In a few words about the OAuth protocol, how it works, the application delegates the authentication to another service. It redirects the user to another service and it gets back a code or maybe a token. And it takes this token and generates, after it gets the token, it verifies this token and creates a JWT session token and JWT refresh token.
The terms here are a bit confusing because there is the OAuth token and there is the session token. So this may be a bit confusing. Let's see it in practice and I think it will be a bit more clear. We added here two more routes. One is when the user pressed, for example, signing with Google button. We trigger an API call to the authentication service to start authentication with Google. And we tell the service that after the authentication is done, we want to redirect it back to our finish route. And after a successful start Google, we redirect, we get back the URL.
OAuth Authentication with Google
We redirect the user to the OAuth start route, where they are taken to the Google authentication page. After authentication, the user is redirected back to the application with a code. This code is exchanged with the session, and cookies are set in the same manner as before. Authentication works as expected, and no changes were required in the authentication middleware.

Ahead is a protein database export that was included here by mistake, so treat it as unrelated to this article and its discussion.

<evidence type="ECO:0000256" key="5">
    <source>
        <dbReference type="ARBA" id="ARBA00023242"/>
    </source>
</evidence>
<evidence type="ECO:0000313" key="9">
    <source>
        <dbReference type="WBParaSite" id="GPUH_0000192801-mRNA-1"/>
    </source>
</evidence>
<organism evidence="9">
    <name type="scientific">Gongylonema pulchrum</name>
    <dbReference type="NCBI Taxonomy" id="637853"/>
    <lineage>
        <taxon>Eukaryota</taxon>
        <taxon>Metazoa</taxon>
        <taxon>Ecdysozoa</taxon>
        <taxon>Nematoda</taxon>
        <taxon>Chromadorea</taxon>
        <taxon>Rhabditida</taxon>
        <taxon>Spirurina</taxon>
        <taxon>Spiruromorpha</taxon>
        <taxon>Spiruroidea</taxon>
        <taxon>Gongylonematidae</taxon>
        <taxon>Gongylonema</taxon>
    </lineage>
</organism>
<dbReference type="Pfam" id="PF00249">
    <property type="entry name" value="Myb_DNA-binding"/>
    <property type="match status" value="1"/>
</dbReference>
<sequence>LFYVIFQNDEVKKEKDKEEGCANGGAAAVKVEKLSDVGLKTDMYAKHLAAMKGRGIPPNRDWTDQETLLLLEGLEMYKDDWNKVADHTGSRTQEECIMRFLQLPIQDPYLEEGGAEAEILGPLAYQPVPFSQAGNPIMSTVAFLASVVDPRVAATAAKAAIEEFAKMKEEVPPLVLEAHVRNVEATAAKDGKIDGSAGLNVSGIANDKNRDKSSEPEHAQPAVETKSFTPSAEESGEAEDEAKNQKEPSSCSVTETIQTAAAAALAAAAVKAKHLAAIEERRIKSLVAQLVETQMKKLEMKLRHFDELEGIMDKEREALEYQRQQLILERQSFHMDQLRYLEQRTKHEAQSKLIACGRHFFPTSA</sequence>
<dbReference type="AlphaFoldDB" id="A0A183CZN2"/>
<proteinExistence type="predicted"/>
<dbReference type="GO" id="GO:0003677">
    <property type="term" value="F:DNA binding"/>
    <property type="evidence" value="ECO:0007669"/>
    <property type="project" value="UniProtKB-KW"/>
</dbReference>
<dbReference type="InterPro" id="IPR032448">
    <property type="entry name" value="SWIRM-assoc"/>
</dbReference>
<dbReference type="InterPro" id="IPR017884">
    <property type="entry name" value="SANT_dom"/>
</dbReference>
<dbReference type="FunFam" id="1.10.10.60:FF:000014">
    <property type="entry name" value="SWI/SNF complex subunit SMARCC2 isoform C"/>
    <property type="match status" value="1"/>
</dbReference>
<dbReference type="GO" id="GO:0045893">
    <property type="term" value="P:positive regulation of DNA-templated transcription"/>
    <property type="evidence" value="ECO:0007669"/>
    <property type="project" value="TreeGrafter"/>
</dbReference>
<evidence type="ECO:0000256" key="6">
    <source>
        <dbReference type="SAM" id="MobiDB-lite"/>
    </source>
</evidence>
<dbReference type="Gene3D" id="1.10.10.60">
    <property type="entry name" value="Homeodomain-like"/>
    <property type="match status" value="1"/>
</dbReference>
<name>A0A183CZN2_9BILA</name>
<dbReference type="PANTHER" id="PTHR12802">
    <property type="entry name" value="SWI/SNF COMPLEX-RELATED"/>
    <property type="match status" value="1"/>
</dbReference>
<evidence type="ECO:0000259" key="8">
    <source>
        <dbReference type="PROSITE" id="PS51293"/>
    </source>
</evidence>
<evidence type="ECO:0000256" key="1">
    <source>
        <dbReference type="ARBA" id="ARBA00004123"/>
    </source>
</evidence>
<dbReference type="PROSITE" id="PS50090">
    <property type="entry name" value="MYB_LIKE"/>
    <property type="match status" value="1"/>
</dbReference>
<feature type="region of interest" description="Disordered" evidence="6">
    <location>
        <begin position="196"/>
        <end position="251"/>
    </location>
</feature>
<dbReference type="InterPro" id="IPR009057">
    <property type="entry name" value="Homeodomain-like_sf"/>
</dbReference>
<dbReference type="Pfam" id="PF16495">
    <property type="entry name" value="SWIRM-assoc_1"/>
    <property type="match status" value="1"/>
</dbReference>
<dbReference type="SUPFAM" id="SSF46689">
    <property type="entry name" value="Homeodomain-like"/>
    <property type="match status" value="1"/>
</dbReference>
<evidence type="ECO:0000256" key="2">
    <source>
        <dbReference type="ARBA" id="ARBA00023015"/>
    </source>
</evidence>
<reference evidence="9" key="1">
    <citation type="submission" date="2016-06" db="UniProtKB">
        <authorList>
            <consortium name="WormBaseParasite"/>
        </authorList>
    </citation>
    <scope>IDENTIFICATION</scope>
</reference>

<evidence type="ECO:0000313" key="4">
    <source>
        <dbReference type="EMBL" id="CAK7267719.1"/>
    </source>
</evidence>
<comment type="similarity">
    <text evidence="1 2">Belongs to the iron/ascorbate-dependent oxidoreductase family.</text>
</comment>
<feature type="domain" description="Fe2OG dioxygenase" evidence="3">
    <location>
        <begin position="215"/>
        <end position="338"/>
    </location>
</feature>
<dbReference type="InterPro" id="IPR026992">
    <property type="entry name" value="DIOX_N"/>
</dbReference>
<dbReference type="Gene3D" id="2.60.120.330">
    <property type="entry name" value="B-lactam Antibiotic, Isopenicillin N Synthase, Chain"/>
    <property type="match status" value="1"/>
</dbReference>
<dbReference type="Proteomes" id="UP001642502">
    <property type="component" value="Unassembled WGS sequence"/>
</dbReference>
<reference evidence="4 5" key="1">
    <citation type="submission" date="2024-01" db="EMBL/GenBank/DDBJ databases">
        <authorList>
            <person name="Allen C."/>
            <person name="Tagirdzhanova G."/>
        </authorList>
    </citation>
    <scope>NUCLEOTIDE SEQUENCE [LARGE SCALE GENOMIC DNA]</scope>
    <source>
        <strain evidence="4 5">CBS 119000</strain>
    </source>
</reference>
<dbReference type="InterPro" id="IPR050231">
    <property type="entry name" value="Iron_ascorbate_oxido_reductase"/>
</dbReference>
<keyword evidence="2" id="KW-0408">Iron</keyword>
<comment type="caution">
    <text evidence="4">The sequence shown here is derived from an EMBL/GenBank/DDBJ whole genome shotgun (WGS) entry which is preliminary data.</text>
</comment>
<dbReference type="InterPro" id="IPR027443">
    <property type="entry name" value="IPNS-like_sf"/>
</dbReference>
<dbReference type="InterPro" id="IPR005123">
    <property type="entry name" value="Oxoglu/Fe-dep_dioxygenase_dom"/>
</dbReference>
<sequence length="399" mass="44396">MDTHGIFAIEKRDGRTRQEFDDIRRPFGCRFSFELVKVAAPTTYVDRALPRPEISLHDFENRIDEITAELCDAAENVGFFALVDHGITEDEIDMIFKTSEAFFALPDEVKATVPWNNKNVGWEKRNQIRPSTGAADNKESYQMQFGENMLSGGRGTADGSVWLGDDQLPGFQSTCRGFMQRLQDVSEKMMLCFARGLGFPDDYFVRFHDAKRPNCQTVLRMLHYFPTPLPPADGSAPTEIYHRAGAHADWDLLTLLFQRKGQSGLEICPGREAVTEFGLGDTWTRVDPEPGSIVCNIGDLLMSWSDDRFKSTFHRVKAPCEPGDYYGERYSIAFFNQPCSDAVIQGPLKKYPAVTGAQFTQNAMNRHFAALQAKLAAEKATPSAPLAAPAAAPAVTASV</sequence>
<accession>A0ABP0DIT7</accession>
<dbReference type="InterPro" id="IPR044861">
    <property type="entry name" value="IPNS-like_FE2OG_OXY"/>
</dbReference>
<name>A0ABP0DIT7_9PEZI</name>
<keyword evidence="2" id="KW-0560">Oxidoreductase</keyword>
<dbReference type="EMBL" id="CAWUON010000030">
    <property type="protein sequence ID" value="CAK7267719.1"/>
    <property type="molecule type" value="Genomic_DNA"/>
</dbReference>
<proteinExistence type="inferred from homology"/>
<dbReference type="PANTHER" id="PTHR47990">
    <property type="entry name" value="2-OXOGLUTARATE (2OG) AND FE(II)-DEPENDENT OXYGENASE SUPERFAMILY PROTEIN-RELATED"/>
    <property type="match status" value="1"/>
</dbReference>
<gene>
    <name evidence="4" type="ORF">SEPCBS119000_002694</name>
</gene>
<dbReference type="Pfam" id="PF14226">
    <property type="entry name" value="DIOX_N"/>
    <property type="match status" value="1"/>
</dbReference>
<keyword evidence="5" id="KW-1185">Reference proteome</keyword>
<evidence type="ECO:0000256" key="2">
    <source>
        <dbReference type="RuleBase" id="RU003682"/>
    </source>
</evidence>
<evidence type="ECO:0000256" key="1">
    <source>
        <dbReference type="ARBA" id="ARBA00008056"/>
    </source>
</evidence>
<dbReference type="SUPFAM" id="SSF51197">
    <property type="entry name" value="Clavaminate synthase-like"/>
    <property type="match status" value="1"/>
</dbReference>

And we redirect the user to this URL. And let's see it in life. Okay. Sorry. Okay. So I've added another button here in the UI. This will trigger the OAuth start route. And you can see that basically what it does, it takes the user to account google.com. OAuth 2, this is the protocol. And now the authentication is done with Google. Okay. And once I authenticate it, I've redirected back to this code. And this part redirected me back. It took the code from the query. This is the code that we transferred with the session. And then we exchange this code that we got from Google in this case with the session. And afterwards, we set cookies in the same manner and we redirect the user back to the application. Okay, so and you can see that authentication works as before and nothing is changed in that manner. And we didn't have to change anything in the authentication, in the authentication middleware.
JWT Token Validation and Performance